Drag Race UK queen Charity Kase praised for opening up about living with HIV

Author: Patrick Kelleher

Charity Kase. (BBC)

Drag Race UK star Charity Kase has won praise from fans after she revealed that she is living with HIV in an emotional conversation with Kitty Scott-Claus.

On Thursday’s episode (7 October) of the hit drag contest, Charity Kase told Kitty that she was diagnosed with HIV when she was 18 years old after a man took advantage of her.

Charity said she started doing drag as a form of “therapy” after she went through “a really dark time”.

“I moved to London when I was 17. When I was 18, I was having a good time and I was on the scene. Then I ended up contracting HIV,” she told Kitty.

“It was really hard for me to process that at 18. I was still a child, you know what I mean?” she continued.

Charity Kase said she contracted “lots of other STIs” on the same night she contracted HIV.

“That’s really difficult because six years on, I’m still living with the after effects of one night where this guy took advantage of me,” she said.

Drag Race UK star Charity Kase told she’s ‘disgusting’ on dating apps over HIV status

Charity told Kitty about the shocking discrimination she has faced on dating apps over her HIV status.

“On social dating apps, people message saying: ‘You’re diseased, you’re disgusting, stay away from me.’ Just horrible, nasty comments that are really degrading and mean.”

She explained: “The trauma of getting diagnosed positive really comes from the stigma of HIV and it’s really sad that that’s still such a thing.

“When I was 18 and I was diagnosed, I didn’t even really know what HIV was. And the stigma that I felt is, ‘You have a disease and it’s dirty, and you should be ashamed.’”

Charity became emotional when she told Kitty that she has avoided putting herself out there on the dating scene ever since.

“I would love a relationship, I would love to feel close with somebody, but I just don’t feel capable of putting myself in that place where I’m so vulnerable that like, someone can tear me down over something.”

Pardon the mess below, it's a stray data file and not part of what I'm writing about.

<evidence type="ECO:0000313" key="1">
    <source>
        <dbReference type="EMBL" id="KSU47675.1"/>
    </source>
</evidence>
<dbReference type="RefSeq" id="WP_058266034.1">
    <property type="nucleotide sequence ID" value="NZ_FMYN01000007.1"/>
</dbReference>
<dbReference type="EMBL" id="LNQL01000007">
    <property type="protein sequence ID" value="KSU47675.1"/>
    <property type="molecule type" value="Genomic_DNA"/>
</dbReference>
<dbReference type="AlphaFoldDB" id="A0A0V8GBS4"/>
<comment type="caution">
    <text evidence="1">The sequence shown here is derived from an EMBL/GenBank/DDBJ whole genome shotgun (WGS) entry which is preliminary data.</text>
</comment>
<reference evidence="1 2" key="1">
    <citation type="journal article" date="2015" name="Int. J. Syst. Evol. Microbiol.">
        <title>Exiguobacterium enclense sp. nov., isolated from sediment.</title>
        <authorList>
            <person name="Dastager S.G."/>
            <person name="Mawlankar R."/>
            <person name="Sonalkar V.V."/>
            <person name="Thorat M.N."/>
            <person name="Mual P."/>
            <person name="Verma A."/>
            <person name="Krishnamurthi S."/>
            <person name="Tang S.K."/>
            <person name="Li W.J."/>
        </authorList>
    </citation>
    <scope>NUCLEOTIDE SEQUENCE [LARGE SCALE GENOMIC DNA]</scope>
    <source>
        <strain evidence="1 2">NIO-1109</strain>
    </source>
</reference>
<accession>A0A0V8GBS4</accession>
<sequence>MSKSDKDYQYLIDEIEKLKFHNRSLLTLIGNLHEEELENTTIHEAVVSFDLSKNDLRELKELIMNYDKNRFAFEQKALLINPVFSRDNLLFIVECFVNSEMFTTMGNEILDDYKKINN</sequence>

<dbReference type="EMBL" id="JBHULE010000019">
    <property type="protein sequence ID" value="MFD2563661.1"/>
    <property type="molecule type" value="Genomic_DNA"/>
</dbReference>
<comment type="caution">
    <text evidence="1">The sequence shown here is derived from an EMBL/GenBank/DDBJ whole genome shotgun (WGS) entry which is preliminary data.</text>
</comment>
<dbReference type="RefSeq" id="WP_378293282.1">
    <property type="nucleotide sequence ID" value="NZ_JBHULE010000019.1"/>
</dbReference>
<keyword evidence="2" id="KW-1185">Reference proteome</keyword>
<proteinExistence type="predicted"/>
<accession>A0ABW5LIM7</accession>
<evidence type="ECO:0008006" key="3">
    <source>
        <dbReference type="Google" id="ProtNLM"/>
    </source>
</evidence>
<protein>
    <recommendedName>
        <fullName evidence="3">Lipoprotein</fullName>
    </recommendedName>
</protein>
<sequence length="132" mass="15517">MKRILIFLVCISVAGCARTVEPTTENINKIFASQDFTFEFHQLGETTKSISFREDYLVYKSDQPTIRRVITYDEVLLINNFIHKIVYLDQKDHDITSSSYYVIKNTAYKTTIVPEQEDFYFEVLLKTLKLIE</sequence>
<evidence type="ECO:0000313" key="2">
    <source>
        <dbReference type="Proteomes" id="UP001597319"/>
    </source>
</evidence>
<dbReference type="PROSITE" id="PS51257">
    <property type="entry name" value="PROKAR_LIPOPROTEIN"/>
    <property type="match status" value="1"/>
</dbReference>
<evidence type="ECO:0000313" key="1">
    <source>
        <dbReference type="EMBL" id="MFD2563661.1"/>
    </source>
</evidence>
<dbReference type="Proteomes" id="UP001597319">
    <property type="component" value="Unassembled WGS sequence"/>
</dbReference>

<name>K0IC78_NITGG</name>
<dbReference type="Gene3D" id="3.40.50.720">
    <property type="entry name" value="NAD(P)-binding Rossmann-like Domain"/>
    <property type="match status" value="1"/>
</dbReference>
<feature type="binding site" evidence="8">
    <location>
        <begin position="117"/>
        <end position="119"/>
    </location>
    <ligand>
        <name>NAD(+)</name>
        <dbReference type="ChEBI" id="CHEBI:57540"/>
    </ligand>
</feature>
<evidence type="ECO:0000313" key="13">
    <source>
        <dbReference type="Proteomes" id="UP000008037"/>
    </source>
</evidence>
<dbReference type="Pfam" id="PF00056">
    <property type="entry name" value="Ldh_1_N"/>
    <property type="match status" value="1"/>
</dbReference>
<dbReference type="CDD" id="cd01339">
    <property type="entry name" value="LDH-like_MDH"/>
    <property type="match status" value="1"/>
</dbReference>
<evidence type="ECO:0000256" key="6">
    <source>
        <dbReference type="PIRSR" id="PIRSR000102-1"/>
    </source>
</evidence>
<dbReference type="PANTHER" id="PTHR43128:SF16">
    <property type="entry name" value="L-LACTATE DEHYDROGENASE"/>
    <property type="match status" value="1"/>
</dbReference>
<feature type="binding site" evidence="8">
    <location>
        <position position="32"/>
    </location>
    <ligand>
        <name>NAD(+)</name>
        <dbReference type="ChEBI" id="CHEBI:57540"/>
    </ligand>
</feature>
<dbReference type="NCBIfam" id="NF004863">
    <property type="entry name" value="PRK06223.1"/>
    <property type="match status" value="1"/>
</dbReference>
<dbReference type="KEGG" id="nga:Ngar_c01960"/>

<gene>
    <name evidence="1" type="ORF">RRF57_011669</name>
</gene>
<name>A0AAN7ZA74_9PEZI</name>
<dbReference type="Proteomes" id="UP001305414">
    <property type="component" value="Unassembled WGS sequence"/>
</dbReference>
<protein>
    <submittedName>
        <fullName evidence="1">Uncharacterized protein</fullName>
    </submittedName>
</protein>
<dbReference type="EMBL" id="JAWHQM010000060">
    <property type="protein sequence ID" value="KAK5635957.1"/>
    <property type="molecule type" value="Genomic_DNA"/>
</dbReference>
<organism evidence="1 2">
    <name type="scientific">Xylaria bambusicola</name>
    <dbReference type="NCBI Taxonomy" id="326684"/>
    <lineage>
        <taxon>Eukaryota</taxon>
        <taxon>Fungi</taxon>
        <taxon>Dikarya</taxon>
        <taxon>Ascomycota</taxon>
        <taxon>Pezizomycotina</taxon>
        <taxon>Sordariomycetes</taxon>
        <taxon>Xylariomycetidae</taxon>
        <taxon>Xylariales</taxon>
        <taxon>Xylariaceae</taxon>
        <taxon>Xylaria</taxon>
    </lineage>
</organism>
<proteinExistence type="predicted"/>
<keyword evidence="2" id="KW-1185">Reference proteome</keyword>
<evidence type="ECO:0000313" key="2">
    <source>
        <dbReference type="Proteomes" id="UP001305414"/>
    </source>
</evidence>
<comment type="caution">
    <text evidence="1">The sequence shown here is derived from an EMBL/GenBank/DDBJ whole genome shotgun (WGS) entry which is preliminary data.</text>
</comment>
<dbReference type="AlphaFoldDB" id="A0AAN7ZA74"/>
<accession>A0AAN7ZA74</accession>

She added: “It’s not even to do with HIV, it’s to do with feeling lonely, you know what I mean?”

Charity Kase won praise from HIV charities and from fans for opening up about her experience in a candid, heartfelt way.

“It’s incredible to see Charity Kase using their platform on RuPaul’s Drag Race UK to educate people across the world on HIV and show that a diagnosis doesn’t have to stop you from living life to the fullest,” said Ian Green, CEO of the Terrence Higgins Trust.

“As Charity explains, we’ve made so much progress in the fight against HIV – including that people on effective treatment can’t pass on the virus and can expect to live just as long as anyone else.

“However, public awareness about HIV hasn’t caught up with the medical advancements. Stigma and misconceptions about the virus continue to halt progress and lead people to feel shame, fear and anguish about their diagnosis.

“They’re a big part of why people living with HIV are far more likely to experience mental health problems than the general population.”

Green added: “People like Charity are fundamental in changing negative attitudes towards HIV and tackling stigma. We’re thrilled that they are talking openly about the realities of living with HIV today and showing that there is absolutely no place for discrimination in 2021.”

Deborah Gold, chief executive of the National AIDS Trust, heaped praise on Charity Kase for her “decision to be open about HIV”.

“Better awareness around the reality of HIV today is vital to tackling stigma surrounding HIV and the information Charity has shared on RuPaul’s Drag Race UK tonight will educate so many,” Gold said.

She also said Charity has joined the National AIDS Trust and other charities in their call for the government to fully fund an end to HIV transmission by 2030.

“While we strive to end new HIV transmissions it’s important for the world to see that people are living long and happy lives with HIV, and those on effective treatment cannot pass on the virus,” Gold said.

“Although no one is obliged to be open about their status, and it isn’t always an easy decision, the same stigma that makes it hard to say you have HIV, is a stigma that is gradually eroded by people being open and proud. Thank you Charity Kase.”

The drag queen has also won praise from Drag Race UK fans, with many taking to social media to reflect on the significance of the episode.

Actual Story on Pink News
Author: Patrick Kelleher


My name is David but my online nick almost everywhere is Altabear. I'm a web developer, graphic artist and outspoken human rights (and by extension, mens rights) advocate. Married to my gorgeous husband for 12 years, together for 25 and living with our partner of 4 years, in beautiful Edmonton, Canada.

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